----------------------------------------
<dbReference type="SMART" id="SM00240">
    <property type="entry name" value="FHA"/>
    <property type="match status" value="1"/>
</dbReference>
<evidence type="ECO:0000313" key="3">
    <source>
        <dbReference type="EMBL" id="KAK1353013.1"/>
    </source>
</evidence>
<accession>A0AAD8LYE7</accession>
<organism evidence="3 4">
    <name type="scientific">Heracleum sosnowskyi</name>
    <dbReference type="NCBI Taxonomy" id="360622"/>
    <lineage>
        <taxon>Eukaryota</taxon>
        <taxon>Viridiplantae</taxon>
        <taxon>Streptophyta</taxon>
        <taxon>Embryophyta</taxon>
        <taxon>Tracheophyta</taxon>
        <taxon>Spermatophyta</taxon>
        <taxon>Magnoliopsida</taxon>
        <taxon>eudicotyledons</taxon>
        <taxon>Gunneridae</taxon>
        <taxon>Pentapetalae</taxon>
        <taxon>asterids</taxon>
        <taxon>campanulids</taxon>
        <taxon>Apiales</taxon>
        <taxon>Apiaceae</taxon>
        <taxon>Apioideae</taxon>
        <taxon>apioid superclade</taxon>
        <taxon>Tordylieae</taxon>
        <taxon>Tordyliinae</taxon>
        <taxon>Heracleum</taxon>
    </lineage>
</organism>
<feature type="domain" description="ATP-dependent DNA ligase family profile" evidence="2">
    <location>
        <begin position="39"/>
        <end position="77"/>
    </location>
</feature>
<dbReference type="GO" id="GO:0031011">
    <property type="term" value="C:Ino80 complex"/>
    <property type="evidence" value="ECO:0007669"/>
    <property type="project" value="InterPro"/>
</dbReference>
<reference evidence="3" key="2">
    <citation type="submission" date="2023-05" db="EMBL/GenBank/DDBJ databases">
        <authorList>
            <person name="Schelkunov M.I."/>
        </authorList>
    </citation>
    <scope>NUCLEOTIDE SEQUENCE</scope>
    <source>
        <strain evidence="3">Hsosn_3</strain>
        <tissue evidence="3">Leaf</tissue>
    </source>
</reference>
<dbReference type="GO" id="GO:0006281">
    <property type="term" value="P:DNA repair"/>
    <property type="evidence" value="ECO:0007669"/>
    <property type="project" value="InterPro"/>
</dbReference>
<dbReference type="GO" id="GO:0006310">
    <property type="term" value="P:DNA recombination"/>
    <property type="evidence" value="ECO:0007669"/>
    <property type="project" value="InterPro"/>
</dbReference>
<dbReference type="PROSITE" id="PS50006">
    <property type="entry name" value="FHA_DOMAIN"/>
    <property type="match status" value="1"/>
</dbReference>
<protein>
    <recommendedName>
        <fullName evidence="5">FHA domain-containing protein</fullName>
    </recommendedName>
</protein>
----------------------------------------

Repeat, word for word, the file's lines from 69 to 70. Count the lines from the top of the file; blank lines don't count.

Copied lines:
<dbReference type="PROSITE" id="PS50006">
    <property type="entry name" value="FHA_DOMAIN"/>